Pakistan’s counter-extremism narrative called into question – Farooq Yousaf

Originally Published at East Asia Forum

At the conclusion of the recent BRICS summit, observers were surprised to see the BRICS nations issue a unanimous declaration indirectly chiding Pakistan and asking Islamabad to take concerted action against militant and extremist groups.

This move came as a surprise following the recent alignment of China and Russia with Pakistan on domestic and international issues. Even though China was quick in dismissing any ill-will towards Pakistan regarding the joint declaration, there was still a hidden message for Islamabad — Pakistan has to ‘do more’ to sell its counter-terrorism narrative abroad and to convince the international community of its efforts.

The ruling elite in Islamabad has time and again tried to convince the international community not only that has it done enough to curb terrorism and extremism but also that it has suffered great loss, including more than 60,000 lives and over US$100 billion financially.

Yet recently concluded by-elections in Lahore present a different picture and somewhat contradict Pakistan’s narrative of going all-out against terrorism and extremist groups.

The by-elections in Lahore’s NA-120 constituency saw Kulsoom Nawaz — the wife of former prime minister Nawaz Sharif — claim victory over her main rival with 61,000 votes to 47,000 votes respectively. With the focus on these two major party candidates, what went unnoticed was independent candidate Azhar Hussain Rizvi from the ultra-right Tehreek-e-Labaik Pakistan (TLP) party finishing third with 7130 votes, while Hafiz Saeed-backed Sheikh Yaqub came fourth with 5822 votes. The TLP and Yaqub combined secured almost 13,000 votes from an urban constituency, which presents a worrying challenge for next year’s general elections.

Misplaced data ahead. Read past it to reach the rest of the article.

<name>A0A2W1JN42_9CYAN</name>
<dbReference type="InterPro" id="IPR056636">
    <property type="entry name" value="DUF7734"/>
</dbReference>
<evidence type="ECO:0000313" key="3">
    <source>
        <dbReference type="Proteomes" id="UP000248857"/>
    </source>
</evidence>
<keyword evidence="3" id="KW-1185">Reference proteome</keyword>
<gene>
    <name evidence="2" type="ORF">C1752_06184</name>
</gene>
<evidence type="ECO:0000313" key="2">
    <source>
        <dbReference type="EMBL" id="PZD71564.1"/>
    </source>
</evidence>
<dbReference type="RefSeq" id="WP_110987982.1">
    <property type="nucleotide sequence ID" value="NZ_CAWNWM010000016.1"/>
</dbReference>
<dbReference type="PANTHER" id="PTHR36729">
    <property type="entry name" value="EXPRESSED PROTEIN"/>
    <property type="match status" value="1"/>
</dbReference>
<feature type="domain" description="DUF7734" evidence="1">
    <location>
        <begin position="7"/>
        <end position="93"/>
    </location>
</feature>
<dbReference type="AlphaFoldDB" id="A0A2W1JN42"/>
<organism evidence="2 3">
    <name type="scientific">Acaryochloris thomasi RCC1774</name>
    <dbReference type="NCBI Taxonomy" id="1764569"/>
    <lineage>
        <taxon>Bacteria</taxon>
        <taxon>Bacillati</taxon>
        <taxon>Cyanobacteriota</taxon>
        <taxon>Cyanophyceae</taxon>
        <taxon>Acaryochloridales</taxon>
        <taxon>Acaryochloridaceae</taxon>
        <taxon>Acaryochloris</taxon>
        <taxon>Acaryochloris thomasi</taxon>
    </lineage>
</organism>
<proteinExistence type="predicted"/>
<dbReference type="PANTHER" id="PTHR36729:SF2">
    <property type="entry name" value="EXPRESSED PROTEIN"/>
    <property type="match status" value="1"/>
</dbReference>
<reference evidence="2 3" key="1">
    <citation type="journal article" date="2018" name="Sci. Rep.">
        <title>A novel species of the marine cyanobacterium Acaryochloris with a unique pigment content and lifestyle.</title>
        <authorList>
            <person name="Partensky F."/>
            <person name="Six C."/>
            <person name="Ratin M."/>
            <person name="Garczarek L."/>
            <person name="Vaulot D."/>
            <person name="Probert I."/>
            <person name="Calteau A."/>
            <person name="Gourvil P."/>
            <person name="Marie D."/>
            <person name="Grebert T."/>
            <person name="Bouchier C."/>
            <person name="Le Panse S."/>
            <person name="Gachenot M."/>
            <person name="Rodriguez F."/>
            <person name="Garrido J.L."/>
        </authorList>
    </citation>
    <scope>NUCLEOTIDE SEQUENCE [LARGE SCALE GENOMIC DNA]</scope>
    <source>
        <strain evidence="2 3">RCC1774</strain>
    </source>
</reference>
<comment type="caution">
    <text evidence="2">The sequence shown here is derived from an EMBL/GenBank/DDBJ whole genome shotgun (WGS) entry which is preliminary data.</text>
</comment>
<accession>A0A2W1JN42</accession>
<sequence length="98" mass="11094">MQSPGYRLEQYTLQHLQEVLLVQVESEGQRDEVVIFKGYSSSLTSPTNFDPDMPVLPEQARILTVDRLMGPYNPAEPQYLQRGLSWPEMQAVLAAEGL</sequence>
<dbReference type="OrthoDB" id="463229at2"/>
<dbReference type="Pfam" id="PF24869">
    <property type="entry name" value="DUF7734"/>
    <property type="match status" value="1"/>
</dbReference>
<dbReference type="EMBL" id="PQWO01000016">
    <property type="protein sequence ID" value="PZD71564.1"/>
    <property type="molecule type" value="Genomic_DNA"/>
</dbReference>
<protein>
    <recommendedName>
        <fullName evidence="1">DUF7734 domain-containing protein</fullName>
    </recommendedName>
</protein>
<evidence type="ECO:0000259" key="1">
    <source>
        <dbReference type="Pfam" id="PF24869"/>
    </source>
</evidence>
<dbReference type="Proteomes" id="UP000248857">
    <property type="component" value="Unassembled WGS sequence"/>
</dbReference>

Pakistan’s National Action Plan (NAP) — formulated after the Peshawar school attack in December 2014 — called for a ban on groups spreading hate speech and not allowing banned outfits to operate under different names. The rise of TLP and MML poses a challenge to the NAP objectives.

The TLP is headed by Khadim Hussian Rizvi, a firebrand cleric and orator who is also an active supporter of Mumtaz Qadri. Qadri was a security guard who was hanged after murdering the Governor of Punjab Salman Taseer for alleged blasphemy — Taseer called the Blasphemy law a ‘black law’ arguing that it had nothing to do with Islam. Rizvi belongs to the Barelvi sect of Islam and has openly called for the execution of all blasphemers. Much of the TLP’s campaign revolved around an ‘Islamic form of governance’ and Mumtaz Qadri’s sacrifice. The number of votes bagged by its candidate has consequently raised many eyebrows in the country. The TLP now gears for the 2018 general elections and plans to field candidates throughout the country.

On the other hand, Hafiz Saeed — head of the notorious terrorist organisation Jamaat ud Dawa (JuD) (also known as Lashkar-e-Taiba) — fielded a candidate of his own in the by-elections. Saeed, who has been sanctioned by the UN for his involvement with terrorist groups and activities, had announced the establishment of the MML in August this year, inviting critique from both home and abroad. Despite the Election Commission of Pakistan refusing to register his Milli Muslim League (MML) party, Saeed fielded Sheik Yaqub as a quasi-independent candidate endorsed by the MML.

Saeed’s entry into the political mainstream presents larger challenges for the civil–military establishment and ruling elite in the country. He has remained one of the major points of contention in attempts to revive India–Pakistan ties, with New Delhi always demanding the trial of Saeed and the bringing of him to justice. India alleges Saeed is responsible for the 2008 Mumbai attacks along with militant and terror activities in Indian Kashmir.

Much of Saeed’s narrative is based on the ‘freedom’ of Kashmir and support of its indigenous movement against the Indian armed forces. Election campaign videos of the MML used India as an electioneering tool, calling on constituents to be loyal to Pakistan and become enemies of Modi. In another video, an MML/JuD member is seen asking people to vote for ‘Saeed and his mission’.